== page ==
Profits have moral attachments.

Investing in businesses is one critical way Christ-followers participate in the “working” and “keeping” of the cultural mandate of Genesis 2:15. Our investment dollars help firms develop the raw materials of creation, adding value to them. They support entrepreneurs who discover new ways to combine elements and fresh ways of extending the creation’s goodness. Through this process, human needs – and quite a variety of human wants – are met. Jobs are created. New wealth is produced; wealth can lift people from poverty and spur improvements in the quality of life.

Honouring the “keeping” part of the cultural mandate, though, means recognizing that not every product is truly good, and that some ways of making things are unjust. Businesses that “keep” do not engage in practices that plunder God’s world or fashion products that distort God’s good gifts.

This is why faithful investing requires intentionality. As Christ’s disciple, I need to pay attention to what my investments are fuelling. One way to express my solidarity with God’s heart when investing is to avoid supplying capital to corporations that profit from human addictions. Investing in companies engaged with pornography, gambling or tobacco might well boost my bank account. (A study by a scholar from the University of St Thomas found that such “sin stocks” had outperformed the Standard and Poor’s 500 by an average of 2.5 percent per year.) But how grievous if I respond to the compassion of God towards me by seeking to benefit financially from other image-bearers’ self-destructive addictions.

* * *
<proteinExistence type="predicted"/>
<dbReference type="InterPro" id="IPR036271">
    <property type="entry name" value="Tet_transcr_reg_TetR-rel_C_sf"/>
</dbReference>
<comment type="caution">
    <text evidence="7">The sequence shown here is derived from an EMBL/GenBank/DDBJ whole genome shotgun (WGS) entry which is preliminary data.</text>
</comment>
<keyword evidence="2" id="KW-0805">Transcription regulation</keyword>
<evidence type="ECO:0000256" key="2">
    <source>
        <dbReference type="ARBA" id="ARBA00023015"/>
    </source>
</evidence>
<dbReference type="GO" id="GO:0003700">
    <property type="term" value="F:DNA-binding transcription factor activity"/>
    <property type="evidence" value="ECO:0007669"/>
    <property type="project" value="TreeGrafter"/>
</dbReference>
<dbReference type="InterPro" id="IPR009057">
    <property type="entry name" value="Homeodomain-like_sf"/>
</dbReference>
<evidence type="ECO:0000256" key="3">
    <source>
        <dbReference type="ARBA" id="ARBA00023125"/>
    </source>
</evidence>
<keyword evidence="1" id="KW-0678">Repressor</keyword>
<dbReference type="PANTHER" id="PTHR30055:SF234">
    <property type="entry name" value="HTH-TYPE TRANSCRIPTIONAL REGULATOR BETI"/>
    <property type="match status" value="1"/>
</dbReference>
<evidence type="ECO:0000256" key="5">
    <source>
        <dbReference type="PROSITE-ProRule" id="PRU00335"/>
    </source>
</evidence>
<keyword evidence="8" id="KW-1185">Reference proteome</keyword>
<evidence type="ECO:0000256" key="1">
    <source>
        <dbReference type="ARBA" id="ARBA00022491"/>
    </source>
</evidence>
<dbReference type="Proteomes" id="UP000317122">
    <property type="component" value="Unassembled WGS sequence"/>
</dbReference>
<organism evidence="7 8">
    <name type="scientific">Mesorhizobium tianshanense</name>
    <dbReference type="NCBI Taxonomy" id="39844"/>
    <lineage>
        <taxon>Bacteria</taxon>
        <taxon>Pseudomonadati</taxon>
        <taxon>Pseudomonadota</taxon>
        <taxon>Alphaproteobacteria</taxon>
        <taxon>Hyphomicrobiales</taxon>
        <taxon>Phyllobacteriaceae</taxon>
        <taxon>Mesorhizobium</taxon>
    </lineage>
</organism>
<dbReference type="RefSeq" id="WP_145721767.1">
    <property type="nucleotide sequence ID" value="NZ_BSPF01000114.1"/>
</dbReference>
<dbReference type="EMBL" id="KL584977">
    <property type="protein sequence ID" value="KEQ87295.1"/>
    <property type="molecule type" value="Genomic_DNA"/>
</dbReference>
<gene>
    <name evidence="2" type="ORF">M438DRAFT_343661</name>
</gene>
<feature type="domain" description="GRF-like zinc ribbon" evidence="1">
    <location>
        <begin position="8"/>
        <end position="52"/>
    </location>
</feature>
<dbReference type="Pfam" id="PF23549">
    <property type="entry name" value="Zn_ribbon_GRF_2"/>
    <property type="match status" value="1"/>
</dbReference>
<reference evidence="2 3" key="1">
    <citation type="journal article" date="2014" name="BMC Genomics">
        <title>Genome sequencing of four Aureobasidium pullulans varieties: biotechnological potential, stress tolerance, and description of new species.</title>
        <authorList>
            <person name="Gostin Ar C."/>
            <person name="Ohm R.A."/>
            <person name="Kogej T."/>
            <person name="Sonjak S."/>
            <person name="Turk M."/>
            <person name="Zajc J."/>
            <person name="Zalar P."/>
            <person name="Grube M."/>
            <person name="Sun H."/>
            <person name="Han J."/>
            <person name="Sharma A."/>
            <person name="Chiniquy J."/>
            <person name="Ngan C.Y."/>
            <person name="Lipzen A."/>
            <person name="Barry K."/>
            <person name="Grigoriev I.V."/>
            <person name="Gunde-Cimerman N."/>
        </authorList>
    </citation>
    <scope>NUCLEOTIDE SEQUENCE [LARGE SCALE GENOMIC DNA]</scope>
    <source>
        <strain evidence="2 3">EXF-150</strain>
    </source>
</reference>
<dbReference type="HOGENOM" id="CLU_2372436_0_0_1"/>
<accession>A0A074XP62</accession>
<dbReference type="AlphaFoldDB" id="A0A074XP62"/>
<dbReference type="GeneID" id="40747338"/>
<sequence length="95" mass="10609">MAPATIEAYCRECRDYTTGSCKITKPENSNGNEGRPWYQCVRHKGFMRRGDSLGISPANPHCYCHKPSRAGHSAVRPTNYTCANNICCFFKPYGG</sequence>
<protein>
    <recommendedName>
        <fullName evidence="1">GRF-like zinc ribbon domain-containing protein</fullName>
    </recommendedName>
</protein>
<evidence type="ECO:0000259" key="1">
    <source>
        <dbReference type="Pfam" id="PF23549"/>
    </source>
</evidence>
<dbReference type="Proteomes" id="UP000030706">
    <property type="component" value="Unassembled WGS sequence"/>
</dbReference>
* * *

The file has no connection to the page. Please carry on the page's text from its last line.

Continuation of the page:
Avoiding ill-gotten gain means not only eschewing firms producing harmful products, but also those engaged in injurious practices. These include exploiting workers, polluting God’s good creation, treating residents unjustly in the localities where the firm’s products are sourced or made and lying to customers or shareholders.

What Should We Do With Our Investment Dollars?

Avoiding the bad is only part of the equation of faithful investing. God is sovereign over every square inch of the cosmos, facilitates the common good through his common grace, and is actively working through Christ to renew all things. Truly, all things: every sphere of society and geography, every occupational sector and economy.